Michigan, the national leader in recession, depends on an auto industry that will never be as big as it was. So how does the Detroit area diversify? Who's hiring, or investing in something new? In the series Retooling Detroit, Morning Edition reports on the city's desperate race to replace the jobs that the automakers eliminate.
The governor of California showed up here in Detroit this week. Arnold Schwarzenegger declared that this city "is going to be back."
That play on his famous movie line took no account of Detroit's future as envisioned by Hollywood.
The movie Robocop forecast a future Detroit in ruins. "Old Detroit has a cancer. That cancer is crime," says the head of the company that builds the title character.
We're going to give you a sampling of Detroit's portrayal in several movies.
The films have been going through our heads as we drive around town.
In the movie Airplane, Ted Stryker tells a story about an overseas bar.
"It was a rough place — the seediest dive on the wharf — populated with every reject and cut-throat from Bombay to Calcutta. It was worse than Detroit." — Ted Stryker (Robert Hays), Airplane
This city has an image problem, in film after film.
That's probably not what city fathers were hoping for when they made their own movies long ago. In the 1960s, the mayor himself narrated two movies. Detroit was bidding for the Olympics.
"Frequently called the most cosmopolitan city of the Midwest, Detroit today stands at the threshold of a bright new future — one rich with the promise of fulfillment." — Mayor Jerome Cavanaugh
The movies showed a gleaming modern city where people of all races got along.
Shortly afterward, scores of people were killed in a race-related riot. Thousands of Detroit's buildings burned. And the city never did sell the world on that upbeat vision of itself.
A harsher view came through in the 1978 movie Blue Collar. Richard Pryor stars as a discontented Detroit man, working in an auto plant.
"Everybody know what the plant is. The plant just short for plantation!" - Zeke Brown (Richard Pryor), Blue Collar
Pryor's fellow autoworkers include a young Yaphet Kotto, shafted by the company and his union.
"They pit the lifers against the new boys; the young against the old; the black against the white. Everything they do is to keep us in our place." — Smokey James (Yaphet Kotto), Blue Collar
Questions of Detroit's race relations run through several films, even the comedy Grosse Point Blank. A local man returns home after 10 years away.
"Mrs. K.! Mrs. Kinetta it's Martin!" — Martin Q. Blank (John Cusack), Grosse Point Blank
"Martin? My God! It's you! You've been Detroit's most famous disappearing act since White Flight!" — Mrs. Kinetta (Belita Moreno), Grosse Point Blank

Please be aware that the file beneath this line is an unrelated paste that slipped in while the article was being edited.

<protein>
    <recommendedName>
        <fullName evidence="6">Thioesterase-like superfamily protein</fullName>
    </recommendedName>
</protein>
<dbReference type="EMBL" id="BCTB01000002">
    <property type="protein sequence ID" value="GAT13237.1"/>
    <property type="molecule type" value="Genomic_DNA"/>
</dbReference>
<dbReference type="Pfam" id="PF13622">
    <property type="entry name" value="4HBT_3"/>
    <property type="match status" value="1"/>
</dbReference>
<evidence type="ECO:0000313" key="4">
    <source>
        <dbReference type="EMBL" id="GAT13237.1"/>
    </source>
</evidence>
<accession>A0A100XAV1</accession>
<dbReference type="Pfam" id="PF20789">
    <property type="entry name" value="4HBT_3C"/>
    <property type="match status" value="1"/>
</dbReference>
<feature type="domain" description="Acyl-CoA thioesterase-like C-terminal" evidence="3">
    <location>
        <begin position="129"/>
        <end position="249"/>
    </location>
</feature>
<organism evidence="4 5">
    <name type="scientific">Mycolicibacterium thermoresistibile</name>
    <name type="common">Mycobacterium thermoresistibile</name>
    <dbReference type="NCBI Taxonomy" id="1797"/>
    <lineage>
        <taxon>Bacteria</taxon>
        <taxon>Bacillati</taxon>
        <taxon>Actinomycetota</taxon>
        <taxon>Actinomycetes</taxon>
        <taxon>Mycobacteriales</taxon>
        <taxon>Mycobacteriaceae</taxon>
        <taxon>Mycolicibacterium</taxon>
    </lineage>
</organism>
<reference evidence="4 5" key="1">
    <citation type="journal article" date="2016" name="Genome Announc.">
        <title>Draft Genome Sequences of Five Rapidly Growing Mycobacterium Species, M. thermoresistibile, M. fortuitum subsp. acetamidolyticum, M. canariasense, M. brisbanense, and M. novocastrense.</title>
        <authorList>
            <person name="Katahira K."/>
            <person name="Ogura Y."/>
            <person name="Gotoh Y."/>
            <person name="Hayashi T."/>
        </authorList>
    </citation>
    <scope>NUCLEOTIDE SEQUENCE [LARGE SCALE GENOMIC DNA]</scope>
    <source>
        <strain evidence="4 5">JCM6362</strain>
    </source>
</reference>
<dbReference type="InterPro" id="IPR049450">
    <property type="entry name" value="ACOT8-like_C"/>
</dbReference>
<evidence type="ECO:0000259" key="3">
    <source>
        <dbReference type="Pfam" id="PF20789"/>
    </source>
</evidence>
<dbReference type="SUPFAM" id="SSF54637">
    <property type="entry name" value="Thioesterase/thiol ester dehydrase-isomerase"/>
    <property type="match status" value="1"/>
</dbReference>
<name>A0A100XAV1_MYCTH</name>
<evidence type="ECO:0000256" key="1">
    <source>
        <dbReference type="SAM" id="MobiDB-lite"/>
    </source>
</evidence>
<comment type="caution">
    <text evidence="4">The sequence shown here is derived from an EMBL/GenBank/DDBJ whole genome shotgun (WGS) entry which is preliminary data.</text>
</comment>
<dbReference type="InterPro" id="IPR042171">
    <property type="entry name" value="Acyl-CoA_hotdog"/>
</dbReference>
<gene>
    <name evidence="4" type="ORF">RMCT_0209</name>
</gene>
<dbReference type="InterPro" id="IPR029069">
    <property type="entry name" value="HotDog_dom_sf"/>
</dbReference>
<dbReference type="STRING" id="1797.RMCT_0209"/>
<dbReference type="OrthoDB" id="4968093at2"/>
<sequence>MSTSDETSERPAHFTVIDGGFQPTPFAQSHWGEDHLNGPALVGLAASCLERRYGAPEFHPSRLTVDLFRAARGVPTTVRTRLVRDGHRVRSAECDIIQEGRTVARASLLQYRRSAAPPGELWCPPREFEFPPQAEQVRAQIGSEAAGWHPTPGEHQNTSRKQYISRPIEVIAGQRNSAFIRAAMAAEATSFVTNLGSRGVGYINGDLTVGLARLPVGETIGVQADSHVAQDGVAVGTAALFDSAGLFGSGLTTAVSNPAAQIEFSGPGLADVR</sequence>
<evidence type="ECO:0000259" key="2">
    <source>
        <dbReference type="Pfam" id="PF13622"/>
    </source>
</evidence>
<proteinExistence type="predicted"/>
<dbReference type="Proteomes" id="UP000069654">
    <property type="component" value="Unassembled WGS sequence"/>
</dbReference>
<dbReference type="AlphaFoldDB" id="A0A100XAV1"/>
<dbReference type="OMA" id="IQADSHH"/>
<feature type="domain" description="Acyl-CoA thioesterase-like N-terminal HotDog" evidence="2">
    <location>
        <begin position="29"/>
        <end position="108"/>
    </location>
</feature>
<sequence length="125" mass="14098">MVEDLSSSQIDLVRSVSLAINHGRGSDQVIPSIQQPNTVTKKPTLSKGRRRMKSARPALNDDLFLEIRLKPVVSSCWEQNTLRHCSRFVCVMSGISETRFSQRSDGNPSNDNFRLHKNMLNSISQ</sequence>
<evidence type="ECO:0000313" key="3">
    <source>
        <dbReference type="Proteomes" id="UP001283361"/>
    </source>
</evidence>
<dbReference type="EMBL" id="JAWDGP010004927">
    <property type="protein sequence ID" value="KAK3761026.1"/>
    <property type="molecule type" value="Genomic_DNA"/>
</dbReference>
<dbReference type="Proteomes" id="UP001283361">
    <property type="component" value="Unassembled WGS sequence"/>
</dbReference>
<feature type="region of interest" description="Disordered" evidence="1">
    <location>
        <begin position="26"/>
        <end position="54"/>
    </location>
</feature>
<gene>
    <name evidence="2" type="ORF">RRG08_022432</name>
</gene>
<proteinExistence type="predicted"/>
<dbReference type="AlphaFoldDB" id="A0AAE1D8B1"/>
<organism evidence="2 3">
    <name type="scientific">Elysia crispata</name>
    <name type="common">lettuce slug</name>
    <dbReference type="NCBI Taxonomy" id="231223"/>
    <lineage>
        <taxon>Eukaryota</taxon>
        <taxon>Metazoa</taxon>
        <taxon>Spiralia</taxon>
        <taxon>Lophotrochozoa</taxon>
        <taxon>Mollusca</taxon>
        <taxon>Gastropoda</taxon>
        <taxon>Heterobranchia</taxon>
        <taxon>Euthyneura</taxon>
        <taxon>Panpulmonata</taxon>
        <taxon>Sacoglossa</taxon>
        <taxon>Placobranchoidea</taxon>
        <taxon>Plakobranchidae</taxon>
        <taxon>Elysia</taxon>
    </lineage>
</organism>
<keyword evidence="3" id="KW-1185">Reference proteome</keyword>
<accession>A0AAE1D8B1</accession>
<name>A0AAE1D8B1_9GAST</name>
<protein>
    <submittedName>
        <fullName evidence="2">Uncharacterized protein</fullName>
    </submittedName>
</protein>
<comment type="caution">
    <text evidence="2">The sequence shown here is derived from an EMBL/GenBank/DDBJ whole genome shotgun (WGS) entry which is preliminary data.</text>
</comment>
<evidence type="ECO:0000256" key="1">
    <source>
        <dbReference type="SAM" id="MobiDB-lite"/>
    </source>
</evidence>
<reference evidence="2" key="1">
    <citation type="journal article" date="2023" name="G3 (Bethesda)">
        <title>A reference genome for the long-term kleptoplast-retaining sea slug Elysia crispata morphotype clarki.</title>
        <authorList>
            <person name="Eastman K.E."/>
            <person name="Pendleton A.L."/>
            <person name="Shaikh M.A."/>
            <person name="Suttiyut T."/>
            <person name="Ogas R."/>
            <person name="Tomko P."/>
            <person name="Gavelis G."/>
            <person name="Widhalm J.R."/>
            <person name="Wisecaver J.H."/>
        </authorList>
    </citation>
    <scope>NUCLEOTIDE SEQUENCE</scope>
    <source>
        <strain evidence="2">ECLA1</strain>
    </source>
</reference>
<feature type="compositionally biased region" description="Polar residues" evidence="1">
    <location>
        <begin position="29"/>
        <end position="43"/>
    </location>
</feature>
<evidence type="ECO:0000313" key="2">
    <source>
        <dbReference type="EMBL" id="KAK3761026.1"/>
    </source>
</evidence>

Grosse Point Blank is set in an overwhelmingly white suburb, all brick homes and perfect lawns.
Most of the movie 8 Mile takes place in an overwhelmingly black central city. The rapper Eminem rides a scummy bus, looking out the window at collapsing buildings. Left-behind people try to start up leftover old cars. They drive to a grand old movie palace that's been converted into a parking garage.
"Do you know how many abandoned buildings we have in Detroit? I mean, how are you supposed to take pride in your neighborhood with shit like that next door? And does the city tear 'em down? No, they're too busy building casinos and taking money from the people." – From 8 Mile
And yet it's in that wreckage that the movies sometimes find beauty and meaning.
Gran Torino stars Clint Eastwood as a retired autoworker in Detroit. He turns a gun on some of the Asian immigrants who moved into his run-down neighborhood.
"Get off my lawn. Did you hear me? I said get off my lawn now." — Walt Kowalski (Clint Eastwood),Gran Torino
The angry old man is slowly won over, as a fearless young immigrant offers him an education.
The original screenplay for Gran Torino set the story in Minneapolis. Eastwood moved it to Detroit instead. Partly it was for a tax break. Partly it was for symbolism. Minneapolis is a nice place to live; Detroit is an icon. Even its dead smokestacks and shabby homes suggest a rough American power.
Maybe the filmmaker Quentin Tarantino shared that feeling, since the first screenplay that he sold was set in this city. True Romance featured the tale of gangsters, and a call girl whose words might sum up the mystery of Detroit:
"I had to come all the way from the highways and byways of Tallahassee, Florida, to motor city Detroit to find my true love. If you gave me a million years to ponder, I would never have guessed that true romance and Detroit would ever go together" — From True Romance
But this is a Tarantino movie, which means even love has a bumpy ride in Detroit.
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